FIghting dragons with Team Blue.
Once upon a time, not too long ago, I settled on small to mid-sized sport bikes. I race a Ninja 250, and traded in a 750cc sportbike for the Yamaha FZ-09, which I don’t have to tell you has less power. I was content with my decision, rationalizing that I don’t need that much power on the streets.
And so far, it’s been fine—I commute on it a lot and it’s enjoyable to ride (it makes for a fun commute). On occasion, I’ve hopped on my fiance’s 1301cc V-twin monstrosity, which helped put things in perspective. It’s fun and at times gives you mini heart attacks, but I thought: “Awesome bike, but I I’m still good with a little less power on the streets.”
Then I rode the 2017 Yamaha FZ-10, and all of a sudden things have changed. Now, I’m thinking I want more power on the streets—not too much, but not too little. The FZ-10 is just right; it’s what Goldilocks would have picked if she were a motorcyclist.
I set off to Fontana Dam, North Carolina, which is located right near the North Carolina and Tennessee border. This area is also close to the Trail of the Dragon, one of the most infamous twisty roads these United States have to offer to motorcyclists.
The Dragon’s pavement is smooth, and is 11 miles long with 318 curves for two-wheeled enthusiasts to tackle. It’s also surrounded by one of the most scenic areas I’ve ever experienced. It’s located by the Great Smoky Mountains and Cherokee National Forest. Therefore, it has lush greenery, which is something I rarely see anymore, due to living in a state that's in constant drought. All I’ve seen lately are a lot of dry shrubs and brown grass.
The Tail of the Dragon is also home to MASSIVE dragon flies. Sheesh...
Of course, I was excited and anxious to take the FZ-10 through the Dragon. Heading to the launch event, I planned to get as good of a night’s rest as possible so I could wake up and be focused, ready to take on the Dragon the following morning.
Unfortunately I didn’t wake up that morning; because I never went to sleep that night. Nerves, excitement, and sleeping in a bed that wasn’t my own all played their part.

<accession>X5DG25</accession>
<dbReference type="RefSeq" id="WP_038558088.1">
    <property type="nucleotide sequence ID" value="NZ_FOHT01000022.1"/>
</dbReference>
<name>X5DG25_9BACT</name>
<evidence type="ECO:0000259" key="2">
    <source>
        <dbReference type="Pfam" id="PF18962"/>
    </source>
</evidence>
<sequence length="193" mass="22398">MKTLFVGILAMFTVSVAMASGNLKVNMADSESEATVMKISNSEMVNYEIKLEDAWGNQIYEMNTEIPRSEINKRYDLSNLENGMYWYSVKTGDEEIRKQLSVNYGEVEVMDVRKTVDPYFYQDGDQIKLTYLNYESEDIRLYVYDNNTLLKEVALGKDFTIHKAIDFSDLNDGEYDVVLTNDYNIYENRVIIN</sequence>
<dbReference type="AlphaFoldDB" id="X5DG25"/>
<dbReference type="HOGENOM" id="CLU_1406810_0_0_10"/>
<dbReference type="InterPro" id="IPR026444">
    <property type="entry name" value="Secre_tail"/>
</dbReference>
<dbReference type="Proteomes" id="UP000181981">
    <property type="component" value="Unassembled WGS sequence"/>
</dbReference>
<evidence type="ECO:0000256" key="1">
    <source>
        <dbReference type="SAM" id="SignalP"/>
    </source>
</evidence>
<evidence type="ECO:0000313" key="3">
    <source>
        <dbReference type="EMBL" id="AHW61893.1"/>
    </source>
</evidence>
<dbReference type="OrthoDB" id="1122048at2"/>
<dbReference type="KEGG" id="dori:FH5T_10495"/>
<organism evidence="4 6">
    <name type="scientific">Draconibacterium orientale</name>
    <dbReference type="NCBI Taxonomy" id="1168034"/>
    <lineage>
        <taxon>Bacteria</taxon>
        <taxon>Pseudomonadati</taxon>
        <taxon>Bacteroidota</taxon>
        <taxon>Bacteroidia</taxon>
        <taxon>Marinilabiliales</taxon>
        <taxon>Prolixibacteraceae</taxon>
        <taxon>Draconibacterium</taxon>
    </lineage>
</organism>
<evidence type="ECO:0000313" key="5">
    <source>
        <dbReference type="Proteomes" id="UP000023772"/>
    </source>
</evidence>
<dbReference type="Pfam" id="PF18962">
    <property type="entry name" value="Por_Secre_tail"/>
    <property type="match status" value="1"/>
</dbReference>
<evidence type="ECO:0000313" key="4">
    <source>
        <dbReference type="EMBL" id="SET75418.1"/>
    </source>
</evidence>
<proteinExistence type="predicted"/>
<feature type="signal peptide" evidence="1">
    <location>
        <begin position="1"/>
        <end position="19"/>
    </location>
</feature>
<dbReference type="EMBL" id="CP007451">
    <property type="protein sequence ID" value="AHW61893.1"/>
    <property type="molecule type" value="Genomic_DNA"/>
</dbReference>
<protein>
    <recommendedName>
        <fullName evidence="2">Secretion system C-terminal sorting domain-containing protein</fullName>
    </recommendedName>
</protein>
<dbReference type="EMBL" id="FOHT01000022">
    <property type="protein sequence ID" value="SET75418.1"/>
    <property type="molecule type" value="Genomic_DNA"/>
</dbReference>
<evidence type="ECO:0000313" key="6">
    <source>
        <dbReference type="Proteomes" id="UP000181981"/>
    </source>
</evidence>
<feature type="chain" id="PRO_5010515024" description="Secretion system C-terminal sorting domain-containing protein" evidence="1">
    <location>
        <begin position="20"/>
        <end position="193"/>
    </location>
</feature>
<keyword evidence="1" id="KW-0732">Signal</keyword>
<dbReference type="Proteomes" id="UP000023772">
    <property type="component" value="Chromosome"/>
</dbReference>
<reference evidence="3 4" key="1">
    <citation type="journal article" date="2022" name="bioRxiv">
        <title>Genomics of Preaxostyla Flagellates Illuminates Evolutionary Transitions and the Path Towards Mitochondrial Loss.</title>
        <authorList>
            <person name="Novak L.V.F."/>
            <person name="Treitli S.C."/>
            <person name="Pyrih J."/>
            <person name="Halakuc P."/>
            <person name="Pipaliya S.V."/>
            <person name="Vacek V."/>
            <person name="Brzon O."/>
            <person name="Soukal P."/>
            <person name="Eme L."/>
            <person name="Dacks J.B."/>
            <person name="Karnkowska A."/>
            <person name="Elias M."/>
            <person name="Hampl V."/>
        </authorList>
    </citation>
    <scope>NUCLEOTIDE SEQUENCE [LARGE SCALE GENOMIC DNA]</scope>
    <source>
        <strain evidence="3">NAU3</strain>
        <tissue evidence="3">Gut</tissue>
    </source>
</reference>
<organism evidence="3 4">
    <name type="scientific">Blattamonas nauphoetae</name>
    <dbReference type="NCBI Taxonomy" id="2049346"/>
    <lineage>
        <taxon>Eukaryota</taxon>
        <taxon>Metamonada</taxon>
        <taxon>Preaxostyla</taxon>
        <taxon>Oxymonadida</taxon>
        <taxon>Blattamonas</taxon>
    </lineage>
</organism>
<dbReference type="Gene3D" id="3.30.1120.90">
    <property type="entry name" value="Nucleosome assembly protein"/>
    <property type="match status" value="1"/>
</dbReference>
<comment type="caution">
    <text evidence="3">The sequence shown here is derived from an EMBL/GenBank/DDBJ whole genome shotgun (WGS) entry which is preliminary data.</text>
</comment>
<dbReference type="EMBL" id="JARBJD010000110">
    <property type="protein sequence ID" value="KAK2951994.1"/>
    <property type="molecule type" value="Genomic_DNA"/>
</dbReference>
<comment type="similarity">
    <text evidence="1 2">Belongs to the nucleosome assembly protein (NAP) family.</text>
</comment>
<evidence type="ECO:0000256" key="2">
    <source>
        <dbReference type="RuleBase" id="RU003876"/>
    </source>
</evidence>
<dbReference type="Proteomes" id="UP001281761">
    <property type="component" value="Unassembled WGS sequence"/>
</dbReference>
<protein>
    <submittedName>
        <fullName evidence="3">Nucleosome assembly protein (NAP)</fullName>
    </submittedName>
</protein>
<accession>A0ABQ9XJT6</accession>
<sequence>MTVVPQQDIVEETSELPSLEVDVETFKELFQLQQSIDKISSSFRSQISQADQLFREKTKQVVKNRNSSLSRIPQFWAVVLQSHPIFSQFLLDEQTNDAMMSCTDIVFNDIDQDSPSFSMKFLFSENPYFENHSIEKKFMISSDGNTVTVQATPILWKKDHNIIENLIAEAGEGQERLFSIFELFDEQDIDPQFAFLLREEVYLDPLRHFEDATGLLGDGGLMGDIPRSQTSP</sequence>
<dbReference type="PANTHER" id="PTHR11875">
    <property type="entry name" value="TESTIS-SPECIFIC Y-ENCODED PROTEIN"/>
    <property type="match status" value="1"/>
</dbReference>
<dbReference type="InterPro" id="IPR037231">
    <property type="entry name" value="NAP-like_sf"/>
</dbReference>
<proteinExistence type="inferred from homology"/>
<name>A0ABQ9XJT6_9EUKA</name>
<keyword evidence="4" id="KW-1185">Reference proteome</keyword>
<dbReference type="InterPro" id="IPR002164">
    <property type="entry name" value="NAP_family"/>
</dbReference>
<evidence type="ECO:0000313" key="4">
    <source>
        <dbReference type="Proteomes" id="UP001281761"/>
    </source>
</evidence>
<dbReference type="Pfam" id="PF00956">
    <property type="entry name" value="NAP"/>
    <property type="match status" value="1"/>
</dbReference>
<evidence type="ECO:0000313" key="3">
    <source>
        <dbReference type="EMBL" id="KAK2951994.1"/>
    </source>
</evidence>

I had actually never operated a motorcycle with zero hours of sleep, so naturally I was a bit worried. Still, I went the pre-ride meeting and did my best to get my head right when we ventured out on a 137-mile journey that included a Dragon’s Tail.
I drank coffee, chugged an energy drink and wrote down some notes during the meeting to get my brain functioning. It was going to be a long day.
Beauty is in the Eye of the Beholder
It’s no surprise that Yamaha made the FZ-10. It seemed like a natural progression to to the most recent FZ lineup as there are already two FZs that have been on the market for a few years: The FZ-07 and FZ-09. Yamaha puts the FZ in their “Sport” category, which has been contributing to the rise of their motorcycle sales for the past three years.
With the FZ-10, Yamaha wanted what they call their flagship bike to look more aggressive and fierce compared to smaller siblings. They definitely accomplished that. To me, the FZ-10 looks more complex than the FZ-09 — it’s bigger and bulkier, so there’s more to look at.
Photo by Brian J. Nelson
I personally like the aesthetics; however, I know not everyone shares the same sentiment. I’ve read a few comments where people aren’t fond of the FZ-10's robot face, and that’s fine. I like the way the tank is shaped, the colors offered—Matte Raven Black and Armor Gray with neon wheels—and the LED lights that come on the headlights, turn signals and taillight. I don’t really care for the actual shape of the headlights on the FZ-10, but that’s about it.
Beauty is in the eye of the beholder when it comes to this bike. But if you’re the type of person who feels looks aren't important, that what matters is what’s on the inside, keep reading…